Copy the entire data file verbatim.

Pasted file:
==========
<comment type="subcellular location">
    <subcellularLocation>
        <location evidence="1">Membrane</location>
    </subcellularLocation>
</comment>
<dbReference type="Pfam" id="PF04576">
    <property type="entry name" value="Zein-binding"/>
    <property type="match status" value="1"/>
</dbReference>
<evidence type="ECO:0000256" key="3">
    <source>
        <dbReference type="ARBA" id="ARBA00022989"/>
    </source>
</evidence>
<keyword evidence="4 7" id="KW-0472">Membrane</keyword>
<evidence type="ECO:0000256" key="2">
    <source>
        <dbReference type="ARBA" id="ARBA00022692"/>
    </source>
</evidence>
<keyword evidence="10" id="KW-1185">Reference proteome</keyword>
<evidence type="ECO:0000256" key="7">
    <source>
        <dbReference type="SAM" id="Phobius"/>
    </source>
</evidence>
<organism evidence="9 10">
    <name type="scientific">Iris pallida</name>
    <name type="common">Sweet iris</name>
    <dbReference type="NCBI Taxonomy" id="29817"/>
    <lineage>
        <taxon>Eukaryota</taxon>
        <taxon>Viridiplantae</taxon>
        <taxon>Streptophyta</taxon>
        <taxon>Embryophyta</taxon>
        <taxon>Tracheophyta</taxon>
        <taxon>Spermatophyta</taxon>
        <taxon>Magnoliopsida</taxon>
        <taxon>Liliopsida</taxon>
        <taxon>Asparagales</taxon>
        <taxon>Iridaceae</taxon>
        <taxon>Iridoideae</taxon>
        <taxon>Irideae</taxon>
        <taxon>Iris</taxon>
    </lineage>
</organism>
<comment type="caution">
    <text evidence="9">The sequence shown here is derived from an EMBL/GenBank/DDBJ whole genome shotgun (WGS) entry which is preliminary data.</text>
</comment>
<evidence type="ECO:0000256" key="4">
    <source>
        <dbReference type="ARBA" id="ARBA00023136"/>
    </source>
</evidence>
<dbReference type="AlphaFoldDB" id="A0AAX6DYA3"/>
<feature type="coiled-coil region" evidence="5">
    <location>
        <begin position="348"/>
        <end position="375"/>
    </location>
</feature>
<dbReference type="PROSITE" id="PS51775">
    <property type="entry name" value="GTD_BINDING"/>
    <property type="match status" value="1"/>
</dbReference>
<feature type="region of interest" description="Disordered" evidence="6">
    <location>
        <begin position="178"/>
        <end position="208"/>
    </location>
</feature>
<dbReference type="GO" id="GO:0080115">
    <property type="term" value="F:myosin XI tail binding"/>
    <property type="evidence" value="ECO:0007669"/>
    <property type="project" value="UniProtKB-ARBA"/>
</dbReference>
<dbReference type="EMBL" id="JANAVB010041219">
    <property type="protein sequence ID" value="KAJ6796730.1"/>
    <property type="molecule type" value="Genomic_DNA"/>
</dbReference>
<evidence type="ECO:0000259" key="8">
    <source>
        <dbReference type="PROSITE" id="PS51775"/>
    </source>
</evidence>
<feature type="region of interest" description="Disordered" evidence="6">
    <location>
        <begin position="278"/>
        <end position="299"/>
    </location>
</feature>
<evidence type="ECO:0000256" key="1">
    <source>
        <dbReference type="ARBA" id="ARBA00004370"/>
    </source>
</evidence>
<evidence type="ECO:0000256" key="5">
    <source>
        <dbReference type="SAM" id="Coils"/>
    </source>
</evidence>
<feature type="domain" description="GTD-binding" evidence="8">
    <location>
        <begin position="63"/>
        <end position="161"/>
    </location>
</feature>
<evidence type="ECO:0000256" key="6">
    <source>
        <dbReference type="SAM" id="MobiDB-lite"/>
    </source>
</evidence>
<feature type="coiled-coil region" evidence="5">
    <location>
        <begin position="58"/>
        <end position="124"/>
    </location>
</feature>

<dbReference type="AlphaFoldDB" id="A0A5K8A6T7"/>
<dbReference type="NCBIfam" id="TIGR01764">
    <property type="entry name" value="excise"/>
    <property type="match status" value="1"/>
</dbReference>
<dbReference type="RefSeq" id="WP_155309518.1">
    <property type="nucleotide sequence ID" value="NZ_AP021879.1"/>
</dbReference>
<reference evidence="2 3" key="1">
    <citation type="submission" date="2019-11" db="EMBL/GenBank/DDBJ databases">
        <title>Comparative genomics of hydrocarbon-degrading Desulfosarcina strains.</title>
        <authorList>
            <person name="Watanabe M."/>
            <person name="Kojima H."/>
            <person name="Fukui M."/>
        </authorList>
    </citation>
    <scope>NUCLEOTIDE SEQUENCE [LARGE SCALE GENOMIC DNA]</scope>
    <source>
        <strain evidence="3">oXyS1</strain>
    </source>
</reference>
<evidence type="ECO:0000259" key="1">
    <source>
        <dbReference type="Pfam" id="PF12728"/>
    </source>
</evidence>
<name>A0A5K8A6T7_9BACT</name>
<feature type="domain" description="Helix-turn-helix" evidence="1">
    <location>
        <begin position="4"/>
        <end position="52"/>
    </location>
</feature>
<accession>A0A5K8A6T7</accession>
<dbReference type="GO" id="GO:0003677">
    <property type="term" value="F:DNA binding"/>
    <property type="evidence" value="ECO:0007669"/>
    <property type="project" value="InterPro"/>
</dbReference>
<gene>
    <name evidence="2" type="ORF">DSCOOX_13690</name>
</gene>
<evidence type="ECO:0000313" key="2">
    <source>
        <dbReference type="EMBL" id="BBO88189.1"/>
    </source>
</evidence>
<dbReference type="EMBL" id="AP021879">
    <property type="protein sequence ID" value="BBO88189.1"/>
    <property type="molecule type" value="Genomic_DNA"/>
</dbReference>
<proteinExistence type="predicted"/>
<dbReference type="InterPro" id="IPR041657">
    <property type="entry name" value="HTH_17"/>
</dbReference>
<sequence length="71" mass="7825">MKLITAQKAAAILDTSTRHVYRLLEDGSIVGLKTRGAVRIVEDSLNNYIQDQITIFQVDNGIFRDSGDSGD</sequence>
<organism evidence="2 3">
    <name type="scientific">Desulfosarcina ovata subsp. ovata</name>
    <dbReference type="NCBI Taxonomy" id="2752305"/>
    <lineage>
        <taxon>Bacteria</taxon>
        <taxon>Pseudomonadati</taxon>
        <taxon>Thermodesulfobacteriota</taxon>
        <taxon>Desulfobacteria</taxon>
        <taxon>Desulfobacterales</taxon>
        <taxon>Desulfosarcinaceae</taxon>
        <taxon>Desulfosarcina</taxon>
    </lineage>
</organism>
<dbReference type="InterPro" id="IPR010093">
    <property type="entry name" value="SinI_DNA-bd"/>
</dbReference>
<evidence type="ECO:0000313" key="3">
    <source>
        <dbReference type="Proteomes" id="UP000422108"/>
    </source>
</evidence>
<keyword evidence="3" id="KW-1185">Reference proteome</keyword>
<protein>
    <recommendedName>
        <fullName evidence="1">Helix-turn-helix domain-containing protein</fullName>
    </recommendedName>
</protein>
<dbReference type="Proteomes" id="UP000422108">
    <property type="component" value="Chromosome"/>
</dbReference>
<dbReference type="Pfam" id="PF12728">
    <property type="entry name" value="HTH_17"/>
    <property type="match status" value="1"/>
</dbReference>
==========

<comment type="subcellular location">
    <subcellularLocation>
        <location evidence="1">Membrane</location>
    </subcellularLocation>
</comment>
<dbReference type="Pfam" id="PF04576">
    <property type="entry name" value="Zein-binding"/>
    <property type="match status" value="1"/>
</dbReference>
<evidence type="ECO:0000256" key="3">
    <source>
        <dbReference type="ARBA" id="ARBA00022989"/>
    </source>
</evidence>
<keyword evidence="4 7" id="KW-0472">Membrane</keyword>
<evidence type="ECO:0000256" key="2">
    <source>
        <dbReference type="ARBA" id="ARBA00022692"/>
    </source>
</evidence>
<keyword evidence="10" id="KW-1185">Reference proteome</keyword>
<evidence type="ECO:0000256" key="7">
    <source>
        <dbReference type="SAM" id="Phobius"/>
    </source>
</evidence>
<organism evidence="9 10">
    <name type="scientific">Iris pallida</name>
    <name type="common">Sweet iris</name>
    <dbReference type="NCBI Taxonomy" id="29817"/>
    <lineage>
        <taxon>Eukaryota</taxon>
        <taxon>Viridiplantae</taxon>
        <taxon>Streptophyta</taxon>
        <taxon>Embryophyta</taxon>
        <taxon>Tracheophyta</taxon>
        <taxon>Spermatophyta</taxon>
        <taxon>Magnoliopsida</taxon>
        <taxon>Liliopsida</taxon>
        <taxon>Asparagales</taxon>
        <taxon>Iridaceae</taxon>
        <taxon>Iridoideae</taxon>
        <taxon>Irideae</taxon>
        <taxon>Iris</taxon>
    </lineage>
</organism>
<comment type="caution">
    <text evidence="9">The sequence shown here is derived from an EMBL/GenBank/DDBJ whole genome shotgun (WGS) entry which is preliminary data.</text>
</comment>
<evidence type="ECO:0000256" key="4">
    <source>
        <dbReference type="ARBA" id="ARBA00023136"/>
    </source>
</evidence>
<dbReference type="AlphaFoldDB" id="A0AAX6DYA3"/>
<feature type="coiled-coil region" evidence="5">
    <location>
        <begin position="348"/>
        <end position="375"/>
    </location>
</feature>
<dbReference type="PROSITE" id="PS51775">
    <property type="entry name" value="GTD_BINDING"/>
    <property type="match status" value="1"/>
</dbReference>
<feature type="region of interest" description="Disordered" evidence="6">
    <location>
        <begin position="178"/>
        <end position="208"/>
    </location>
</feature>
<dbReference type="GO" id="GO:0080115">
    <property type="term" value="F:myosin XI tail binding"/>
    <property type="evidence" value="ECO:0007669"/>
    <property type="project" value="UniProtKB-ARBA"/>
</dbReference>
<dbReference type="EMBL" id="JANAVB010041219">
    <property type="protein sequence ID" value="KAJ6796730.1"/>
    <property type="molecule type" value="Genomic_DNA"/>
</dbReference>
<evidence type="ECO:0000259" key="8">
    <source>
        <dbReference type="PROSITE" id="PS51775"/>
    </source>
</evidence>
<feature type="region of interest" description="Disordered" evidence="6">
    <location>
        <begin position="278"/>
        <end position="299"/>
    </location>
</feature>
<evidence type="ECO:0000256" key="1">
    <source>
        <dbReference type="ARBA" id="ARBA00004370"/>
    </source>
</evidence>
<evidence type="ECO:0000256" key="5">
    <source>
        <dbReference type="SAM" id="Coils"/>
    </source>
</evidence>
<feature type="domain" description="GTD-binding" evidence="8">
    <location>
        <begin position="63"/>
        <end position="161"/>
    </location>
</feature>
<evidence type="ECO:0000256" key="6">
    <source>
        <dbReference type="SAM" id="MobiDB-lite"/>
    </source>
</evidence>
<feature type="coiled-coil region" evidence="5">
    <location>
        <begin position="58"/>
        <end position="124"/>
    </location>
</feature>

<dbReference type="AlphaFoldDB" id="A0A5K8A6T7"/>
<dbReference type="NCBIfam" id="TIGR01764">
    <property type="entry name" value="excise"/>
    <property type="match status" value="1"/>
</dbReference>
<dbReference type="RefSeq" id="WP_155309518.1">
    <property type="nucleotide sequence ID" value="NZ_AP021879.1"/>
</dbReference>
<reference evidence="2 3" key="1">
    <citation type="submission" date="2019-11" db="EMBL/GenBank/DDBJ databases">
        <title>Comparative genomics of hydrocarbon-degrading Desulfosarcina strains.</title>
        <authorList>
            <person name="Watanabe M."/>
            <person name="Kojima H."/>
            <person name="Fukui M."/>
        </authorList>
    </citation>
    <scope>NUCLEOTIDE SEQUENCE [LARGE SCALE GENOMIC DNA]</scope>
    <source>
        <strain evidence="3">oXyS1</strain>
    </source>
</reference>
<evidence type="ECO:0000259" key="1">
    <source>
        <dbReference type="Pfam" id="PF12728"/>
    </source>
</evidence>
<name>A0A5K8A6T7_9BACT</name>
<feature type="domain" description="Helix-turn-helix" evidence="1">
    <location>
        <begin position="4"/>
        <end position="52"/>
    </location>
</feature>
<accession>A0A5K8A6T7</accession>
<dbReference type="GO" id="GO:0003677">
    <property type="term" value="F:DNA binding"/>
    <property type="evidence" value="ECO:0007669"/>
    <property type="project" value="InterPro"/>
</dbReference>
<gene>
    <name evidence="2" type="ORF">DSCOOX_13690</name>
</gene>
<evidence type="ECO:0000313" key="2">
    <source>
        <dbReference type="EMBL" id="BBO88189.1"/>
    </source>
</evidence>
<dbReference type="EMBL" id="AP021879">
    <property type="protein sequence ID" value="BBO88189.1"/>
    <property type="molecule type" value="Genomic_DNA"/>
</dbReference>
<proteinExistence type="predicted"/>
<dbReference type="InterPro" id="IPR041657">
    <property type="entry name" value="HTH_17"/>
</dbReference>
<sequence length="71" mass="7825">MKLITAQKAAAILDTSTRHVYRLLEDGSIVGLKTRGAVRIVEDSLNNYIQDQITIFQVDNGIFRDSGDSGD</sequence>
<organism evidence="2 3">
    <name type="scientific">Desulfosarcina ovata subsp. ovata</name>
    <dbReference type="NCBI Taxonomy" id="2752305"/>
    <lineage>
        <taxon>Bacteria</taxon>
        <taxon>Pseudomonadati</taxon>
        <taxon>Thermodesulfobacteriota</taxon>
        <taxon>Desulfobacteria</taxon>
        <taxon>Desulfobacterales</taxon>
        <taxon>Desulfosarcinaceae</taxon>
        <taxon>Desulfosarcina</taxon>
    </lineage>
</organism>
<dbReference type="InterPro" id="IPR010093">
    <property type="entry name" value="SinI_DNA-bd"/>
</dbReference>
<evidence type="ECO:0000313" key="3">
    <source>
        <dbReference type="Proteomes" id="UP000422108"/>
    </source>
</evidence>
<keyword evidence="3" id="KW-1185">Reference proteome</keyword>
<protein>
    <recommendedName>
        <fullName evidence="1">Helix-turn-helix domain-containing protein</fullName>
    </recommendedName>
</protein>
<dbReference type="Proteomes" id="UP000422108">
    <property type="component" value="Chromosome"/>
</dbReference>
<dbReference type="Pfam" id="PF12728">
    <property type="entry name" value="HTH_17"/>
    <property type="match status" value="1"/>
</dbReference>